String Quartet No. 2, “Shadow Dances” (1993),
Work on String Quartet No. 2 ("Shadow Dances") began on June 8, 1992, and with several interruptions in-between, was fully completed at the Virginia Center for the Creative Arts on November 20, 1992.
In this work each movement is an evocation of hidden, recessive, or 'shadow' aspects (used in a Jungian vein) of personality. As Joseph Campbell spoke of man as ‘one being with many personas', so this quartet is one work with four faces that hopefully complement and contradict one another within a unified whole.
The first movement, ‘Stomping Ground’, is a return to the child within, to the exuberance and uninhibited wonder, energy and sense of surprise that we experience(d) as children. There is a play on words with this movement’s title as much of the music revolves around a repeated bass line, or ‘ground.’
The second movement, 'The Little Dictator,’ is a scherzo which addresses the controller in us; the one who would rule and reign partly in an effort to hide the true pain and vulnerability within. The movement alternates between a driven, almost obsessive march, and a gentler, more tender music to illustrate this.
'My Father's Song,' the third movement, is actually music inspired by memories of my father's funeral. It involves the 'shadowed' relationship we have with death, and the surrender and acceptance that we must submit to in order to confront this great and awesome mystery. This adagio, imbued with an air of mourning is the darkest and at times, most despairing of the movements in the quartet. The slow, descending scale figures that repeat in the movement's coda, are an evocation of the 'laying to rest' that occurs in bidding farewell to a loved one.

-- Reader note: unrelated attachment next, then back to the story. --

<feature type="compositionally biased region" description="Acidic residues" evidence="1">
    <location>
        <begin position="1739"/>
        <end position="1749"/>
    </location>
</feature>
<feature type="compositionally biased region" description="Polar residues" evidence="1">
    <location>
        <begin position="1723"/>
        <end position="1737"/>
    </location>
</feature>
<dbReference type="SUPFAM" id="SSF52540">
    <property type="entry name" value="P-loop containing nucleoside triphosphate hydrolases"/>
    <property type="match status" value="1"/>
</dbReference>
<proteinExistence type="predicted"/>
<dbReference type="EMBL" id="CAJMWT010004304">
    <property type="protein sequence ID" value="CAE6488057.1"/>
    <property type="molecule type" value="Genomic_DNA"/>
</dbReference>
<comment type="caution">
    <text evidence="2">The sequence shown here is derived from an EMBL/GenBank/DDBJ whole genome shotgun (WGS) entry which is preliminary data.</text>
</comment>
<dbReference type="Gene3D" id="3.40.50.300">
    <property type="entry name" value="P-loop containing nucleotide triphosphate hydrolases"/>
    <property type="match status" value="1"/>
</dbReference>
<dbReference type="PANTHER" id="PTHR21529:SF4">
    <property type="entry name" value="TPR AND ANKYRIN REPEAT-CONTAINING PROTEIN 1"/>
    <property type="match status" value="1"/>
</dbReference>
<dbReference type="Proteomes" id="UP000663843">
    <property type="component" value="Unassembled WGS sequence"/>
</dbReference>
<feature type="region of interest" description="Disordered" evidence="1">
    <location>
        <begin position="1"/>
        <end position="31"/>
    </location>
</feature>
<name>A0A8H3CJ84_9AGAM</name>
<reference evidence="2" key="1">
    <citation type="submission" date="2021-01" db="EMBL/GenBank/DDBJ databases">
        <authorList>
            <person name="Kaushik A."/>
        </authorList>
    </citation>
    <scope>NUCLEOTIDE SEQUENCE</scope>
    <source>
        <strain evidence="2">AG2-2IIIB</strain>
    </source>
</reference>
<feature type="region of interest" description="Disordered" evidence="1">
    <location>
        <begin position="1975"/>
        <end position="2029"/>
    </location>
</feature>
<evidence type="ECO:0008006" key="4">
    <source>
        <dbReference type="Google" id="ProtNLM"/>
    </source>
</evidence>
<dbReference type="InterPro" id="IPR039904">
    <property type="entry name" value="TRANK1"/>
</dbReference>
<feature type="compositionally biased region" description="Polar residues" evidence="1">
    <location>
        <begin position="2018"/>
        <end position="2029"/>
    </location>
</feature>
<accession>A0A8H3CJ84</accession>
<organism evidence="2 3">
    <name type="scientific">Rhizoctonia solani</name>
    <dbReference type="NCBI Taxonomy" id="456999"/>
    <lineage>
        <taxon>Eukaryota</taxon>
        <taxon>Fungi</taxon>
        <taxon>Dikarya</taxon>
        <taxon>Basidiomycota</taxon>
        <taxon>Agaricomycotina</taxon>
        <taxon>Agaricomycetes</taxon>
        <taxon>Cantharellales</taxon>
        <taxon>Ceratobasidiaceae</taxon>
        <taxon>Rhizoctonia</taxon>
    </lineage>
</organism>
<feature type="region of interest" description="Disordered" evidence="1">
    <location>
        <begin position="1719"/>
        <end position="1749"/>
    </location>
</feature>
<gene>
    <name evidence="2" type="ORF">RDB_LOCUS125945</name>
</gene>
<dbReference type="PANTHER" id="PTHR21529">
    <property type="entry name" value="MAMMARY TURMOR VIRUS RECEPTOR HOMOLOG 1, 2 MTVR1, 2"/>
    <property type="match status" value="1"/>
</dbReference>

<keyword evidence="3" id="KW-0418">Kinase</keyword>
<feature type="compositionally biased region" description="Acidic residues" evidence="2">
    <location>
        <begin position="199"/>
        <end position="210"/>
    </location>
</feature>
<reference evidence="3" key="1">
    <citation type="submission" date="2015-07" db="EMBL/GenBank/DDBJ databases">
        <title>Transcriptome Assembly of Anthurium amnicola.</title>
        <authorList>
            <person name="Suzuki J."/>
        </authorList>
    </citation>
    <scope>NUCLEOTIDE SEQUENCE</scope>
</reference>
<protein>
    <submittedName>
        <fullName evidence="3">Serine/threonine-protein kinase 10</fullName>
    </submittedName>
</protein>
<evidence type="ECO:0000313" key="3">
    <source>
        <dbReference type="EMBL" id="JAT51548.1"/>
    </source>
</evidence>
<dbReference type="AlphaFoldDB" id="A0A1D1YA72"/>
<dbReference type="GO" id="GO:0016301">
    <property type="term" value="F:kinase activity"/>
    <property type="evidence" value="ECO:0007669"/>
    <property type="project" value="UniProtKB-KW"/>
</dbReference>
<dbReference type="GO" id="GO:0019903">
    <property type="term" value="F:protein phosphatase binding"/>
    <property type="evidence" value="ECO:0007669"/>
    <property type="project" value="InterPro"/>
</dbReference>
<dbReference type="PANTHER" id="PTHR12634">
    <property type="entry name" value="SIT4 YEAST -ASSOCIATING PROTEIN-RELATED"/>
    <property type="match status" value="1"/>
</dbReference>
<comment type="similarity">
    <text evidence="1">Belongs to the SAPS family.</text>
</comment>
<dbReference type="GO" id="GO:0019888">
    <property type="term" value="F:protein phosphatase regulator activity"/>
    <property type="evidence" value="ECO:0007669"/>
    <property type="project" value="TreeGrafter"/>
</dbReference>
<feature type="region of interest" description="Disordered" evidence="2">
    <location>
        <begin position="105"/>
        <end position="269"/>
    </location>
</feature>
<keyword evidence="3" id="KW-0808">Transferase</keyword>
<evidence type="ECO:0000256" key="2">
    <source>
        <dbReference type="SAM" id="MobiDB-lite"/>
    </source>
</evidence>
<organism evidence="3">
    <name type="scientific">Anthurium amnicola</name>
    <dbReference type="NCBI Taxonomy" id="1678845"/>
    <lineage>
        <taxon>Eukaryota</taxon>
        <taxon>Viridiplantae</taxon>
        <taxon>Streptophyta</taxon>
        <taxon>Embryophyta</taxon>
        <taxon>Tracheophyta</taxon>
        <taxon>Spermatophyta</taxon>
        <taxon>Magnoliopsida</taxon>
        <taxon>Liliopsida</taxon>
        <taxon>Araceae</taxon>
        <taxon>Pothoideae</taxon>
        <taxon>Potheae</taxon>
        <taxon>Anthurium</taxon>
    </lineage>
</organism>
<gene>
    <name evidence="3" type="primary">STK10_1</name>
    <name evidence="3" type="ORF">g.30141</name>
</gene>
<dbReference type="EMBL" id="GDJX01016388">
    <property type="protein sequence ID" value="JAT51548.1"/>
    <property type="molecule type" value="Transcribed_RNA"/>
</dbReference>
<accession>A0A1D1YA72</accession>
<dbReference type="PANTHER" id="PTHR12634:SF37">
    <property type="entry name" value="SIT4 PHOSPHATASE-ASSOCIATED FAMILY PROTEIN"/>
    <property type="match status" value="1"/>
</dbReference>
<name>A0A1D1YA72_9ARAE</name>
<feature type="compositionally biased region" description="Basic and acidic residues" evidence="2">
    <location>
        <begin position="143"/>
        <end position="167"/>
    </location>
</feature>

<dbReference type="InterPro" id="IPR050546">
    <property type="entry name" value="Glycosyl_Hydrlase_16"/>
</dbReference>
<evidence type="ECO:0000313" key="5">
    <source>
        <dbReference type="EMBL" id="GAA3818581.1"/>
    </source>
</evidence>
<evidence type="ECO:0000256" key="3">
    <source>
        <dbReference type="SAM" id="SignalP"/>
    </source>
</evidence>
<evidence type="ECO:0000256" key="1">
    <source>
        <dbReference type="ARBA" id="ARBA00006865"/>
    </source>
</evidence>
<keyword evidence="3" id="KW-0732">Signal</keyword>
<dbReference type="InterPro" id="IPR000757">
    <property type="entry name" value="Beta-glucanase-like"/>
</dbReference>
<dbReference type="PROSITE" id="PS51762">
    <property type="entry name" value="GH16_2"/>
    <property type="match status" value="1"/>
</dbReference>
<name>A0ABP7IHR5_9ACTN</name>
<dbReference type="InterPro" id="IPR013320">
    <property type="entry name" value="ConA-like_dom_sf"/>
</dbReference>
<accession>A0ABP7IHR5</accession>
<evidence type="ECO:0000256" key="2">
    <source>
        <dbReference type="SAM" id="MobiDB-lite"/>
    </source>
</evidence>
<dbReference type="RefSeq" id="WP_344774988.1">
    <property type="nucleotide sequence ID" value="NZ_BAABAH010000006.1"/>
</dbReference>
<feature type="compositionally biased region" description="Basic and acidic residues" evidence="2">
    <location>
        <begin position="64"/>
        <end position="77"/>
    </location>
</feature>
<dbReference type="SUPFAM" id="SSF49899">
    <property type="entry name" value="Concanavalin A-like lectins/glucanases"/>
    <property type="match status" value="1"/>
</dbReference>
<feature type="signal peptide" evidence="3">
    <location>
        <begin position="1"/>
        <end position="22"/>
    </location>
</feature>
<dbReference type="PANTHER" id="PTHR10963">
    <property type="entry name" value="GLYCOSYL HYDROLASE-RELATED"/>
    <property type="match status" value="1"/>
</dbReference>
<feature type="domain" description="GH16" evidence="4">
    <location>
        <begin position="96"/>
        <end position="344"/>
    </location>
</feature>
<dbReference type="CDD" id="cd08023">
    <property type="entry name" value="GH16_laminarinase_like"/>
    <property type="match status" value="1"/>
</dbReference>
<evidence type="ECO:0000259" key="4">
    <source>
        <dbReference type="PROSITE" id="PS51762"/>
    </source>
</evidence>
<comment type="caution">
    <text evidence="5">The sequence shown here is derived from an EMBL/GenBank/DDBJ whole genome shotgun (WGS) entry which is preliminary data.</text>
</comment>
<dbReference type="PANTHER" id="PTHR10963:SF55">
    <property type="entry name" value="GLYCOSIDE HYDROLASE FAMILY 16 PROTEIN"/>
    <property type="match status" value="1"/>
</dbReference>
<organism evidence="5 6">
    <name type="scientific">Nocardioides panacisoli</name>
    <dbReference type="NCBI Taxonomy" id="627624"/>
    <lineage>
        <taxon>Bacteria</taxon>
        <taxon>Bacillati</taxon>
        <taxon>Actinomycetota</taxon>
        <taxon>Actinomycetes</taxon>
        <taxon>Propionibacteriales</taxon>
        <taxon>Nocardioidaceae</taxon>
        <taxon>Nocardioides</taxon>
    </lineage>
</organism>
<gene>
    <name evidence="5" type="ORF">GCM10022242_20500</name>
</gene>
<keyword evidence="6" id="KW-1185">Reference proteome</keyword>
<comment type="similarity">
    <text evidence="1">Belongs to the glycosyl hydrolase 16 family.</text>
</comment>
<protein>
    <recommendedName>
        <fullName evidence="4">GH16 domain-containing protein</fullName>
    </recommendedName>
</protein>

The finale ‘The Trickster' refers to the character that often appears in folklore and literature in the form of various guises: the jester, the fool, the coyote, the clown. In some cultures the symbol of the trickster has negative connotations. In almost all interpretations, however, the trickster refers to a mercurial, highly spontaneous unpredictability; it is also an energy and a persona that we all carry and often utilize. The trickster is the one who delivers the punchline, the one within that often teaches us that life cannot be controlled. Often the trickster appears in an event or through a person. Whatever the focus, the result is always accompanied by sudden change.
The music in this fast, frenetic movement recalls much of the material in the other three movements, transforming and transmuting the ideas into new but familiar ones. In this way the quartet refers (as many
works do) to its own inner nostalgia, and in doing so, acknowledges the connections inherent between the movements.
-- Richard Danielpour